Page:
Communicating Effectively with Students

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    • 00:05

      [Communicating Effectively With Students]

    • 00:10

      LISA SIGAFOOS: There's also re-enforcements of,like, we do use stickers on a chartbecause students like that.They see the work.And as they gain stickers, they're seeing, OK,I'm working hard.I'm accomplishing the tasks that I need.And you're pairing that with the praise, so letting themknow why they're earning the stickers every time.And it just helps them keep working hard.

    • 00:31

      LISA SIGAFOOS [continued]: And they're trying to earn as many--that sticker or reward as possible.Also a reward at the end, like, theyget to pick a snack for their hard work,especially because this is additional.Sometimes it's hard for kids to wantto do additional work outside of their regular classroom,such a small group work.So it's really encouraging that this is important to them,

    • 00:53

      LISA SIGAFOOS [continued]: and that they're learning, and that their work is reallyappreciated by you, the teacher.And so that's how rewards really help them.

    • 01:02

      JAN EVANS: It really doesn't matter how large or smallyour class is, never will everyone be listening.[LAUGHS]So you give the directions very clearly.Then you have the students repeat the directions twoor three times.

    • 01:23

      JAN EVANS [continued]: And then you still have those few that you have to go toand say, here's what we're doing.And that's just working with children.That's just part of working with children,understanding that some of them are able to listen and followdirections.Others have to repeat it and then they get it.

    • 01:44

      JAN EVANS [continued]: And then there's the ones that are just totallytheir own little island.And you go and tell them one-on-one.What shape is this trunk?

    • 01:52

      SPEAKER 1: A triangle!

    • 01:54

      JAN EVANS: Is it a triangle?

    • 01:54

      SPEAKER 1: Rectangle!

    • 01:55

      SPEAKER 2: Rectangle.

    • 01:56

      SPEAKER 3: Rectangle.

    • 01:57

      JAN EVANS: OK, we have to decide.Is this a triangle or a rectangle?OK?If you think it's a rectangle, put your thumb up.Rectangle.OK?If you think it's a triangle, could you hold hand up.So everybody thinks it's a rectangle?

    • 02:16

      GROUP: Yes.

    • 02:17

      JAN EVANS: That's because you're all smart.And that's right.It is a rectangle.Let's count our apples by twos.OK, you count the apples on your tree.I'm gonna count mine.Two, four, six, eight, nine.Just look at the yellow apples.Count them and put the answers there.

    • 02:38

      JAN EVANS [continued]: Look at your number chart.I don't want any backwards fours or threes.Then just look at the red apples.Start--So you have to realize that childrenthat young live in the moment.And so you are constantly having to bring themback and get their attention and make sure

    • 02:58

      JAN EVANS [continued]: they're still on task.The most important element of that is staying positive.These children do not respond to a gruff demand.They respond to love and attention.

    • 03:18

      JAN EVANS [continued]: And they respond to respect.And so we think up fun ways to do it.Class class, class?And they'll answer, yes, yes, yes.And next time, it'll be something different.I change it up.I might say, counting down from four, or 10, or something.And they'll start scrambling.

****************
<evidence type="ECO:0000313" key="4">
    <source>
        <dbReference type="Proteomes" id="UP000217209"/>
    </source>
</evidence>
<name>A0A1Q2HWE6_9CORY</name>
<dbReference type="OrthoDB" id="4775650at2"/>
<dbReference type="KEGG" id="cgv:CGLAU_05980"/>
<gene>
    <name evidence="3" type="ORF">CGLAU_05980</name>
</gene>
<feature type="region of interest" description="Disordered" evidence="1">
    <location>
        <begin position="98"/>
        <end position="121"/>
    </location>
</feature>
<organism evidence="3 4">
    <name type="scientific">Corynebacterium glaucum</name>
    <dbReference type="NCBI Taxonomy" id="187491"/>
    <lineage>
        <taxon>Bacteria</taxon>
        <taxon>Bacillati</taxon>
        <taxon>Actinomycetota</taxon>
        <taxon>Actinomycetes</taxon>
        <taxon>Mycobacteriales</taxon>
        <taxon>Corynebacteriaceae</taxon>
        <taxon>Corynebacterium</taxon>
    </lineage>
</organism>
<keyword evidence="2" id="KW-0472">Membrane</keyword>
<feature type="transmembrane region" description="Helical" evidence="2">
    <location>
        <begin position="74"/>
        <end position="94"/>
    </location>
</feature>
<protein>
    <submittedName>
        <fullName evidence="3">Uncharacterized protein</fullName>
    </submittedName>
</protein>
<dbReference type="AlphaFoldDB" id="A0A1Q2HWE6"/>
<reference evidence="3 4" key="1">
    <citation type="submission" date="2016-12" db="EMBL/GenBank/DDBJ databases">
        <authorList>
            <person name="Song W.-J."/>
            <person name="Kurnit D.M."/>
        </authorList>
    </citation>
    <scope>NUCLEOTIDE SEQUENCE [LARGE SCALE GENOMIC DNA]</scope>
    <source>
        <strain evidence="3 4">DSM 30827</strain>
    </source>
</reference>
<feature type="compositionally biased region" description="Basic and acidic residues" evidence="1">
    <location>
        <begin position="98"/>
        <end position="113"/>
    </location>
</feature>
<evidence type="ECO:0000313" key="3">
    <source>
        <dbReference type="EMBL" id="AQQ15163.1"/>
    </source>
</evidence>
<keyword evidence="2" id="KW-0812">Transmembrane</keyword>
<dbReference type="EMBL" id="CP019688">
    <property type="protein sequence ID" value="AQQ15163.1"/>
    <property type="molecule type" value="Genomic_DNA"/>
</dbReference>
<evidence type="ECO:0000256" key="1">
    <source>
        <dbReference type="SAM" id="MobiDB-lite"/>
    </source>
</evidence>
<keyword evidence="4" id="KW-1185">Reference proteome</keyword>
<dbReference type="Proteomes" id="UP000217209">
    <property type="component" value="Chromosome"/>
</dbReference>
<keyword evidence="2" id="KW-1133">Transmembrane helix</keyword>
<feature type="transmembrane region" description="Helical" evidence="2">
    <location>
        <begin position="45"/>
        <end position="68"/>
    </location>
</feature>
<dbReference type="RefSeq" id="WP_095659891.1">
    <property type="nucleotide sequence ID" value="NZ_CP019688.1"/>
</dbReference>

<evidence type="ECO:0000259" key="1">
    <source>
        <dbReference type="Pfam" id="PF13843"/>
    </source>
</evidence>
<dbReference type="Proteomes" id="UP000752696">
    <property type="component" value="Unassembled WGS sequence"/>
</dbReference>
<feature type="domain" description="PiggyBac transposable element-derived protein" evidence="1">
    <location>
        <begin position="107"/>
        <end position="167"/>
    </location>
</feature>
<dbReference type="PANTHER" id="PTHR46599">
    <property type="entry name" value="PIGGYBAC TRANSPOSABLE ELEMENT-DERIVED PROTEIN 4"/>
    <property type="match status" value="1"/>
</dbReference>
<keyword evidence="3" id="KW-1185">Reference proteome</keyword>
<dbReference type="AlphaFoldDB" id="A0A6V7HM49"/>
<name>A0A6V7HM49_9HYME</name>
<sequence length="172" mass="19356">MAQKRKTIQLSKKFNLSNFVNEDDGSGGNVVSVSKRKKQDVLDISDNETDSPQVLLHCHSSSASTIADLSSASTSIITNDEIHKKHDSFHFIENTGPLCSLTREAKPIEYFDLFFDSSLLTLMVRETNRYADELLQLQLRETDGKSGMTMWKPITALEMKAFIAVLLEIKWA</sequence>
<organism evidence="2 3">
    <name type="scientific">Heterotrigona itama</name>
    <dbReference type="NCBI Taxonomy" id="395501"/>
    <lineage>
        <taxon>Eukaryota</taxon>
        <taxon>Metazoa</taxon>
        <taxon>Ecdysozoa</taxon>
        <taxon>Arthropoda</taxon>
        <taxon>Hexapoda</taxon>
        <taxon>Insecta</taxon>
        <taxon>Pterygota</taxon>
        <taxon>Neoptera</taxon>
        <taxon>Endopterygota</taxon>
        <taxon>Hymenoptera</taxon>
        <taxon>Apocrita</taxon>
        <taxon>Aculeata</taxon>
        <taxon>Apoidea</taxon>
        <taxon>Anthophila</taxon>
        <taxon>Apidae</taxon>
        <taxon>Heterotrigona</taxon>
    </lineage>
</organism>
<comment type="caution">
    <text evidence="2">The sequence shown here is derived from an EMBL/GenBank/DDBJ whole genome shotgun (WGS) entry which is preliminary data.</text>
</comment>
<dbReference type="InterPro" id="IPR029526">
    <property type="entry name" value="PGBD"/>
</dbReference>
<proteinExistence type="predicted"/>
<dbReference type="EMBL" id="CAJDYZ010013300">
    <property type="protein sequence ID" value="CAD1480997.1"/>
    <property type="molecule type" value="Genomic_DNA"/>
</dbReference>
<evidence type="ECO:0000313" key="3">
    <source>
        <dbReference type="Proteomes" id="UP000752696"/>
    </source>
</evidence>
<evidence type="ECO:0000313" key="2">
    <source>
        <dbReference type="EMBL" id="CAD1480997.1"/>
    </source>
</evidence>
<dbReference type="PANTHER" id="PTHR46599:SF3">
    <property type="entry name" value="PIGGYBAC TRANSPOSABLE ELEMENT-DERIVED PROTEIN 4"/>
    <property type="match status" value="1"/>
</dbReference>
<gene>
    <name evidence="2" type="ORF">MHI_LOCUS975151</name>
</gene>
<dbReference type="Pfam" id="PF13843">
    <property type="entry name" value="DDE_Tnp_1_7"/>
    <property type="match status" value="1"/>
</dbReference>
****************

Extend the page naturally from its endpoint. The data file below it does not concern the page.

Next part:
• 03:40

      JAN EVANS [continued]: As soon as I get frustrated, they stop listening.So I have to maintain my calm and constantly bring them backby maybe introducing some movement.Because maybe they've been sitting too long.And they're young.So we may stand up and wiggle or something.

    • 04:03

      JAN EVANS [continued]: And then, they're able to draw their attention backto the lesson, back to what we're trying to say.And every time you want to say anything to all of them,you have to try to get their attention, whichis quite often.And like I said, you have to switch it up a lotand always be kind.

    • 04:24

      JAN EVANS [continued]: [LAUGHS]If I see that something is taking too long,I can tell them, OK, boys and girls, wehave three minutes to finish this project.And then in a little while, say, we have one minute,one minute warning.And they understand that.They understand that they then haveto hurry up and get finished so we can go on to the next part,

    • 04:48

      JAN EVANS [continued]: especially if I have most of my kidsfinished and ready to go on, and a few thatare still messing around.(SINGS) You put your right foot in.You put your right foot out.You put your right foot in, and you shake it all about.You do the hoochie-goochie and you turn yourself about.

    • 05:09

      JAN EVANS [continued]: Now it is time to count by twos.And then we'll count by twos.You got it?OK, everybody know their right foot?Raise your right foot!All right.Here we go.(SINGS) You put your right-- you can sing.(SINGS) You put your right foot in.You put your right foot out.You stand right there.--the right foot in, and you shake it all about.

    • 05:30

      JAN EVANS [continued]: You do the hoochie-goochie and you turn yourself about.Now it's the time to count by twos.Two, four, stepping in and out, eight, 10, 12, 14, 16, 18, 20.Put your right--

Communicating Effectively with Students

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Abstract

Teachers Lisa Sigafoos and Jan Evans describe their strategies for communicating effectively with students.

Communicating Effectively with Students

Teachers Lisa Sigafoos and Jan Evans describe their strategies for communicating effectively with students.

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